The walls of the tombs of the elite were painted with colourful and lively scenes from mythology, religious practices and Etruscan daily life, especially banquets and dancing. The 4th-century BCE Francois Tomb at Vulci is often cited as the finest example. Ornate sarcophagi become more common from the 4th century BCE, while in the Hellenistic period cremations return alongside inhumations, this time in terracotta boxes with a large painted figure sculpture on the lid depicting the departed. Many tombs of this period were in use for several generations.
Influence on the Romans
The Etruscans were not the first civilization which endeavoured to interpret signs in entrails and celestial phenomena or create calendars of significant events, as the ancient Babylonians and Hittites were noted for their expertise in this field before them. Nor would the Etruscans be the last, as the Romans adopted the practice too, along with other features of Etruscan religion such as rituals for establishing new towns and dividing territories, something they would receive ample practice opportunities for as they expanded their empire. The Romans were keen to suppress any idea that they were culturally influenced by the Etruscans, but religion is one area where they acknowledged their debt more readily. Soothsayers and diviners became a staple member of elite households, rulers' entourages, and even army units, and if that learned individual was an Etruscan or of Etruscan descent, the acknowledged experts in such matters in the Mediterranean, then so much the better.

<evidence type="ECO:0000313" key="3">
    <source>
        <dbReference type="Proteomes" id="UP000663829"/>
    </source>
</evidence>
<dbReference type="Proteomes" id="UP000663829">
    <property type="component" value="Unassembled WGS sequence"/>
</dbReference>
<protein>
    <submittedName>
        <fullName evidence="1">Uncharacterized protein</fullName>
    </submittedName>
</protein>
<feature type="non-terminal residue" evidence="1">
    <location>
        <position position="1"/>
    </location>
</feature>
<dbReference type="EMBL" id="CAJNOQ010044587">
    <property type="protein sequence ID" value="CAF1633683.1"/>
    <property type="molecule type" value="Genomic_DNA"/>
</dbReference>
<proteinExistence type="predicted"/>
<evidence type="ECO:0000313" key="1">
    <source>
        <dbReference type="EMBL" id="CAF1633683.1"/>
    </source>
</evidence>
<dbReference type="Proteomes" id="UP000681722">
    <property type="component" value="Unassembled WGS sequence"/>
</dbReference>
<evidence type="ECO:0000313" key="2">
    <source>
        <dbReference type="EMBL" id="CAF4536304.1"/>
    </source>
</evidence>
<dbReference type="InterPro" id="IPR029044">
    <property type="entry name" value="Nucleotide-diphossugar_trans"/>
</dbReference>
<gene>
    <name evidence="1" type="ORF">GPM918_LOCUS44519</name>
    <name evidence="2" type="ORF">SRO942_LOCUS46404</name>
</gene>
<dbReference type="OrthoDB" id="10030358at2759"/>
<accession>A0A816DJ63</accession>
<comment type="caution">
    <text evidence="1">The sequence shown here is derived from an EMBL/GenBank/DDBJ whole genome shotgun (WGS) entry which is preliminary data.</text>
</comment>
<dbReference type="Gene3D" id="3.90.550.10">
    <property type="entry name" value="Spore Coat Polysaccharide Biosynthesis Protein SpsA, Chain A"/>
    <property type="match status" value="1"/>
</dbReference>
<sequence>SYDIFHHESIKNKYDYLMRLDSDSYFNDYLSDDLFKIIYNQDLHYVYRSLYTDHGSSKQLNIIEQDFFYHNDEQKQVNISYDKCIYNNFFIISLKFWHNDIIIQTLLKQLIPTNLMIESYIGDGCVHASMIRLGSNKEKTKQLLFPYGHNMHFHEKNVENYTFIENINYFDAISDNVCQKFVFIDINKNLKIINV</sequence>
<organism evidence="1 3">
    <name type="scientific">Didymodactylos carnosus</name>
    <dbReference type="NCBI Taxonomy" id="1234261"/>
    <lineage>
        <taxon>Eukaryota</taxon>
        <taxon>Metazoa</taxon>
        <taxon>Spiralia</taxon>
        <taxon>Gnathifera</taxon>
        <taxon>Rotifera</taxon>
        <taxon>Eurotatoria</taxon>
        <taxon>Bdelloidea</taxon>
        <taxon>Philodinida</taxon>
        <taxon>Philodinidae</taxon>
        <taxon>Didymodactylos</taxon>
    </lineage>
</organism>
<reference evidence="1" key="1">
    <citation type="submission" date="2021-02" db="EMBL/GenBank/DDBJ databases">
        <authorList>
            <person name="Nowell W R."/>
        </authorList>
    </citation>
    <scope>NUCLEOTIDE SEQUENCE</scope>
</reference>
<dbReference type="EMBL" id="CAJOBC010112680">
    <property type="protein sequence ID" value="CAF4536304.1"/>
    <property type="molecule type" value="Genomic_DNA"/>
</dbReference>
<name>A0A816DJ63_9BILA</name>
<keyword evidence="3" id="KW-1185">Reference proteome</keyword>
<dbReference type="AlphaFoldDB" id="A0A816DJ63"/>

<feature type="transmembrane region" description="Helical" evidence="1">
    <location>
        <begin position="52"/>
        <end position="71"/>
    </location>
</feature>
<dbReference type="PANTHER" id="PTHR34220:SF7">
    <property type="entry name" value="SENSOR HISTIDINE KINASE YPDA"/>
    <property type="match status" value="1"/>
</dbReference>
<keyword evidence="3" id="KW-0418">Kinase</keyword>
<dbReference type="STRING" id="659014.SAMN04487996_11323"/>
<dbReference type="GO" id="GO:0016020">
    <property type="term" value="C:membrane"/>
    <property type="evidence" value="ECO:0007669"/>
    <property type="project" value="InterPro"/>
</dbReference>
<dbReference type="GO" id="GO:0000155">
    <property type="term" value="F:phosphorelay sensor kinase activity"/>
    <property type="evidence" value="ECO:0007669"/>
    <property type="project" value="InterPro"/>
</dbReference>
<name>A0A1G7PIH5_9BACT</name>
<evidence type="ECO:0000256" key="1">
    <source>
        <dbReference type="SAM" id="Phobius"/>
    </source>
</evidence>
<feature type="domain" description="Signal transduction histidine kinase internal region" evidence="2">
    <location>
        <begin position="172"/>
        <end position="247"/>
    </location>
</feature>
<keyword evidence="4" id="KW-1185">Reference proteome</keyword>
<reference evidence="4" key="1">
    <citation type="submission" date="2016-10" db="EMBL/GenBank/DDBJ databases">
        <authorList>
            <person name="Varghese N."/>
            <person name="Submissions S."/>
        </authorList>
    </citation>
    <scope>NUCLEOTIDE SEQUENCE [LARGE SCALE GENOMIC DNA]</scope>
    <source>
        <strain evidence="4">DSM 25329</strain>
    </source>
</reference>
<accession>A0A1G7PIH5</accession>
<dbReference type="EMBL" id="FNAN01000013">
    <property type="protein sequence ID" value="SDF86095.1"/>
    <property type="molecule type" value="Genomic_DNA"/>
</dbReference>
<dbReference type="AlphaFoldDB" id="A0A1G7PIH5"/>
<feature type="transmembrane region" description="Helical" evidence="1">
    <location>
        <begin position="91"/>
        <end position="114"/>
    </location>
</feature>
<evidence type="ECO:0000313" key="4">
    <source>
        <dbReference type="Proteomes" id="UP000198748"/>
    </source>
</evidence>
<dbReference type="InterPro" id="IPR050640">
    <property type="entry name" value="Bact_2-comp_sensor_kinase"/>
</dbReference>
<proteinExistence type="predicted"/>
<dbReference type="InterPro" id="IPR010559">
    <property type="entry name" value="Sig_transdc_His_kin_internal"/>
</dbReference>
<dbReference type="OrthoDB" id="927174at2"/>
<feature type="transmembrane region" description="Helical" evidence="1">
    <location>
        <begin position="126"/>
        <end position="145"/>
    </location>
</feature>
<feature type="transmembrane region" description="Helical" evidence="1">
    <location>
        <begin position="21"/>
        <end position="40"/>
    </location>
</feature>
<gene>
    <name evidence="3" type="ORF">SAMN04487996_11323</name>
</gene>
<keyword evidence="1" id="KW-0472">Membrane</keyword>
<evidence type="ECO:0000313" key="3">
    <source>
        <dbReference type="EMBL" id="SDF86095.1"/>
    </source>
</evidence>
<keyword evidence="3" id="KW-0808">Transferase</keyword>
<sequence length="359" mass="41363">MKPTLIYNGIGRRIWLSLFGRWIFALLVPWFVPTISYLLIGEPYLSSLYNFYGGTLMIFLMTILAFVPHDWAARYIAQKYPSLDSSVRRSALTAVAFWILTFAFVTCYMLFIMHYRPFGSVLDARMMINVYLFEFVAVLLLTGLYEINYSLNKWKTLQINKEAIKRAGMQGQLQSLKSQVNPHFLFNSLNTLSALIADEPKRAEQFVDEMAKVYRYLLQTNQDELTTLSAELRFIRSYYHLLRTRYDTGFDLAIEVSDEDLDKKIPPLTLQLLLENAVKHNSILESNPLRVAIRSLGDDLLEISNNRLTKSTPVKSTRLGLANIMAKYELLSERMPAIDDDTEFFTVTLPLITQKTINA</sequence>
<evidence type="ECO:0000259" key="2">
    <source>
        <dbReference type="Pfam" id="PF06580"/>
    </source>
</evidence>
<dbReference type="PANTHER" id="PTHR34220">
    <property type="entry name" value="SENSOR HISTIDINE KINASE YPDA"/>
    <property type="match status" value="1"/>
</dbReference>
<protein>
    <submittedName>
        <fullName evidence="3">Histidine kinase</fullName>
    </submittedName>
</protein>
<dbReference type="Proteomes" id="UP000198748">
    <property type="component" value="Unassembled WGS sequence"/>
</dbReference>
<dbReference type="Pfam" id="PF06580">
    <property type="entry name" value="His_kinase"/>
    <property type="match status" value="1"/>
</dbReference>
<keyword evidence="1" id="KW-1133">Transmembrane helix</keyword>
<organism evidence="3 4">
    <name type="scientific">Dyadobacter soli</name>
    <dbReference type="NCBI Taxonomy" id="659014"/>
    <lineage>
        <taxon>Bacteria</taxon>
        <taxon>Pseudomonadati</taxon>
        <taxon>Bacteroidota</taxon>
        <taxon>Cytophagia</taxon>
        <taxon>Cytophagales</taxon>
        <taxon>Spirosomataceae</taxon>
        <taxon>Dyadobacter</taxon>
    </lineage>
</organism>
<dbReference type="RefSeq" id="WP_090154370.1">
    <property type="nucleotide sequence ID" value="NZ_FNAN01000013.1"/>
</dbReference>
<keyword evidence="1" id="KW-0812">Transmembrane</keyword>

About the Author
published by J. Paul Getty Museum (01 September 2005)Price: $37.58
published by University of Texas Press (01 February 2006)Price: $34.53
University of Texas Press (01 February 2006)Price: $34.53
Univ of Chicago Pr (Tx) (01 June 1970)Price: $45.00
Peeters (09 September 2010)Price: $82.00
- Bagnall, R.S., The Encyclopedia of Ancient History (Wiley-Blackwell, 2012)
- Haynes, S., Etruscan Civilization (J. Paul Getty Museum, 2005).
- Heurgon, J., Daily Life of the Etruscans (Phoenix, 2002).
- Hornblower, S., The Oxford Classical Dictionary (Oxford University Press, 2012).
- Keller, W., The Etruscans (Random House Inc (T), 1974).
- Simon, E., The Religion of the Etruscans (University of Texas Press, 2006).
- Spivey, N.J., Etruscan Art (Thames & Hudson, 1997).
Cite This Work
Cartwright, M. (2017, January 30). Etruscan Religion. Ancient History Encyclopedia. Retrieved from http://www.ancient.eu/Etruscan_Religion/
Cartwright, Mark. "Etruscan Religion." Ancient History Encyclopedia. Last modified January 30, 2017. http://www.ancient.eu/Etruscan_Religion/.
Cartwright, Mark. "Etruscan Religion." Ancient History Encyclopedia. Ancient History Encyclopedia, 30 Jan 2017. Web. 28 Jul 2017.
630 BCE - 560 BCEThe Tomb of the Bronze Fans is in use at the Etruscan site of Populonia.